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India vs Cricket Australia XI Practice Match: One Mumbaikar’s loss could be another’s gain

Prithvi Shaw, center, is carried by support staff after rolling his ankle while attempting a catch during their tour cricket match against Cricket Australia XI in Sydney
Prithvi Shaw, center, is carried by support staff after rolling his ankle while attempting a catch during their tour cricket match against Cricket Australia XI in Sydney Prithvi Shaw hurt his left ankle while trying to take a catch near the boundary in the warm-up game against CA XI. (Source: AP)

As unfortunate as Prithvi Shaw’s injury was—for both the team and the young opener—it could have unburdened the team from a selectorial dilemma. As who to chose between Murali Vijay and KL Rahul to pair

Shaw. In normal circumstances, it could have been a straightforward enough decision—the old pair would be reforged—but these are more intriguing times.

True that reverting to them is the easiest fall-back alternative, it was the reason three specialists were picked in the first place. But KL Rahul’s recent form begets concern, and his outing against Cricket Australia hardly allayed the fears. Vijay, axed after two Tests in England, has been in reasonable touch, since then he has rekindled his form with 430 runs at 43, with a hundred for Essex and four other half-centuries, the latest coming in New Zealand. But he didn’t bat in the first innings against Cricket Australia, and he could not get a hit if the Australians don’t oblige to declare or are dismissed. Hence, it could be risky to go with two rusty batsmen in the first Test. Against Mitchell Starc and Co.

The big question is then who? Rohit Sharma could be one, though such a suggestion sounds radical, if not outrageous. But why not Rohit? Recently, he’d conveyed his willingness to open the innings in Tests. “Look, I have never been offered yet but I am open to anything as in whatever the team management wants. I never thought I will be an opener in ODIs when I started playing but I ended up being one,” he had said during a promotional event earlier this year.

If such a seemingly outlandish decision is brewing, it’s better that he opens in Australia and not South Africa or England. For bounce and pace are not the demons Rohit fears. It’s the hemming ball that hassles him, like in England and South Africa, where the tendency to play from the crease and the temptation to flash outside the off-stump could imperil him. Australian surfaces are more forgiving that way, a reason perhaps Australia had produced attacking openers like Matthew Hayden, David Warner and Michael Slater. Even the usually cautious Justin Langer embraced a more attacking brand of game after pairing Hayden at the top. Also, Rohit is a natural, if not one of the most assured, players of pulls and cuts. And he tends score runs at a fair clip, which should squeeze into Kohli’s concept of batsmanship.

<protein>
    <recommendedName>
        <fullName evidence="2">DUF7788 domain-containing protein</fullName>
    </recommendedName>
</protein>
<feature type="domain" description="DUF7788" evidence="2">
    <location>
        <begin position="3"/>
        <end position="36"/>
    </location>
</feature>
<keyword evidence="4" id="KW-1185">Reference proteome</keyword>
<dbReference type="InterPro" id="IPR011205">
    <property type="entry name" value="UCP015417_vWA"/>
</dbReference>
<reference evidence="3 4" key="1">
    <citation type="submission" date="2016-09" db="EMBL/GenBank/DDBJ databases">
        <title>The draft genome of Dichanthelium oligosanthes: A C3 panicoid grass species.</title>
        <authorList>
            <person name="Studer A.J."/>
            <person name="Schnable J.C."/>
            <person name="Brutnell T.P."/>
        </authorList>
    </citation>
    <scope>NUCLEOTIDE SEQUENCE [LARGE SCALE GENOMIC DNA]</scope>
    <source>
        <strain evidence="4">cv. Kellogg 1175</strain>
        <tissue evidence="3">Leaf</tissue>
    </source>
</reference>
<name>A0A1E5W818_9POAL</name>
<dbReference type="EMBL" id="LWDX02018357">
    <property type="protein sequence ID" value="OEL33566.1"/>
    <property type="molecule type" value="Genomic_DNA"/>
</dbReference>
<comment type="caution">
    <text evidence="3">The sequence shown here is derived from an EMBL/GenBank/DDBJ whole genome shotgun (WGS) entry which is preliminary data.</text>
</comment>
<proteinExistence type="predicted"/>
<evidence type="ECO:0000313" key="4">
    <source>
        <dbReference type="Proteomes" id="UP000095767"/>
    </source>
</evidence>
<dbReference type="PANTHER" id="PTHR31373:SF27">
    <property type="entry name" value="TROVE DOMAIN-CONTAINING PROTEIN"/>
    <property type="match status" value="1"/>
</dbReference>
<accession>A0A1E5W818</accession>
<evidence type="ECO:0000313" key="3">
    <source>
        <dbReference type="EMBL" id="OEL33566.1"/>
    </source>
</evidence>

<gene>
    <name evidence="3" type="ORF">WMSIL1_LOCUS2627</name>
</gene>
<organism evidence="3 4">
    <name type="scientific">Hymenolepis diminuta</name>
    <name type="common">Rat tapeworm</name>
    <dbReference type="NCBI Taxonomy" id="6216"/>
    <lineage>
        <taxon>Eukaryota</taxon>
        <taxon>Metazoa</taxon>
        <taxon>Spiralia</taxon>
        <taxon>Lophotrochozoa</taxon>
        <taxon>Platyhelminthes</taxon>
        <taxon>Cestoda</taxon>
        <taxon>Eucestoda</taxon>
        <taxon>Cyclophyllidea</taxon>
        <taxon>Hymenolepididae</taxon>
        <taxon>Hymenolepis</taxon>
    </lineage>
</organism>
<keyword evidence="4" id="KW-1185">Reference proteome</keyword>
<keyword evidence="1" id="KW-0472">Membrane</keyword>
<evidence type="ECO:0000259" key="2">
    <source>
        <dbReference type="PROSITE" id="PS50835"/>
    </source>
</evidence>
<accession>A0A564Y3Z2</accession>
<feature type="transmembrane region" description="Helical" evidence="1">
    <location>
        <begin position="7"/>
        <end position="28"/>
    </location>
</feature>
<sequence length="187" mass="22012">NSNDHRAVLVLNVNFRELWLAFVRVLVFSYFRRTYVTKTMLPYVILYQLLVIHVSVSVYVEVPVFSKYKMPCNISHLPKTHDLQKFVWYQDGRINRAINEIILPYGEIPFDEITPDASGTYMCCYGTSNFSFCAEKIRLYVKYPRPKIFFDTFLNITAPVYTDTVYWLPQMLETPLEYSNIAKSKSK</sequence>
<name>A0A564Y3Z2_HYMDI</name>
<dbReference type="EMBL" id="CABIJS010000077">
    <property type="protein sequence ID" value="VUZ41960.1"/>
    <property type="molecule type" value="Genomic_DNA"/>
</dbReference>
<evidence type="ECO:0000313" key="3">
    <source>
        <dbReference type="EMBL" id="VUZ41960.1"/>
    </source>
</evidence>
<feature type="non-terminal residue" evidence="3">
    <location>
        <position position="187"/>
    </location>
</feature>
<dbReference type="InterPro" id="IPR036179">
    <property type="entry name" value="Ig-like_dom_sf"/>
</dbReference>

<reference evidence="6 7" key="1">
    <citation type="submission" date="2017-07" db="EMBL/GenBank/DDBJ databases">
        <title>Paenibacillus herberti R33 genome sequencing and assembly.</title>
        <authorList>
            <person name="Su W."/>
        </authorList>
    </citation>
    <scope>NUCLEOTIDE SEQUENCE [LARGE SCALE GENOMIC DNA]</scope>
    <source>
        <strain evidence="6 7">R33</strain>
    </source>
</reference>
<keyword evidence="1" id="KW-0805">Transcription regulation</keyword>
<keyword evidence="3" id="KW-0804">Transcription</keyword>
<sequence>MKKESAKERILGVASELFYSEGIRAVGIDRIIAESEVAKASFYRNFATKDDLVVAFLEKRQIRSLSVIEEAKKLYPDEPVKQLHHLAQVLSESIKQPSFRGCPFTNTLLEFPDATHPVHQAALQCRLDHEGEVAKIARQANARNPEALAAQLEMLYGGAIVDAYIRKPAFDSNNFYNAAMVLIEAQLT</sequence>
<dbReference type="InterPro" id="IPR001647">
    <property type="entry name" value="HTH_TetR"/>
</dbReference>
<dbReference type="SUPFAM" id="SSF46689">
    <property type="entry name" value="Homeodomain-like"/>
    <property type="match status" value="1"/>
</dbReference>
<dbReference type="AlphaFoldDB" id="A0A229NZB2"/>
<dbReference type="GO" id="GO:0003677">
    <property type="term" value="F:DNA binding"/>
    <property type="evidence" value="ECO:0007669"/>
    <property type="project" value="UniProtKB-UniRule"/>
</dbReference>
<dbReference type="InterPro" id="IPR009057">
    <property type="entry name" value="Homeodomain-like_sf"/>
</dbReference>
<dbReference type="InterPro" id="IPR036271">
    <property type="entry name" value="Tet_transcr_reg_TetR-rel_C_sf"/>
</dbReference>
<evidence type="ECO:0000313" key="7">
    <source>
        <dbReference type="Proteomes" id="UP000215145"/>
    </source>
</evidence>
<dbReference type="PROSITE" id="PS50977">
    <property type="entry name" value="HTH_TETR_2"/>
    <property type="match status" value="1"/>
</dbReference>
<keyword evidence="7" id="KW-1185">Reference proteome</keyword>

Moreover, Rohit has looked in sumptuous touch in the T20Is and the warm-up game, and with his Test career afforded a rare shot of redemption, he would be extra motivated to make a good fist of this break. After all, he was excluded from the team just when he seemed to have got a measure of playing Test matches abroad—the 47 in Centurion was a classy knock on a tacky pitch before he perished.

Among Rohit’s backers is former England skipper Michael Vaughan, who tweeted: “ I personally would replace him with Sharma at the top of the order. He is far too good not to master Test Cricket.” It’s an opinion few would dispute, but equally undisputed is Rohit’s struggles in Tests. An enigma, if there was one.

It also solves a middle-order puzzle. For drafting Rohit straightaway at the expense of Hanuma Vihari, who has admirably transitioned into Test cricket, would have been harsh, and could have been easily misconstrued as another example of Virat Kohli’s penchant for chopping and changing team combinations. The last thing he would want is another Karun Nair like episode to resurface in an important series as this.

But opening with Rohit is not a guaranteed masterstroke—for the quality of Austalia’s new-ball pair will be as lethal as any he has faced in his career. Josh Hazlewood and Mitchell are high-class new-ball operators. The latter could bruise him with pace, he’s an easy candidate for the late-swerving the late-swerving bend-backer and the former could tie prey on his patience him down with unrelenting accuracy. Or they could unleash the quickest of them all—Pat Cummins. It could be a test of his discipline as well as skill, the lack of former trait often considered the reason for his chequered Test career.

A couple of failures could infuse a sense of insecurity, could see him dropped maybe to point of not being reconsidered for selection any sooner. One thing, though, is sure, Rohit wouldn’t shirk away from the challenge. Not when his Test future hangs on a thin rope.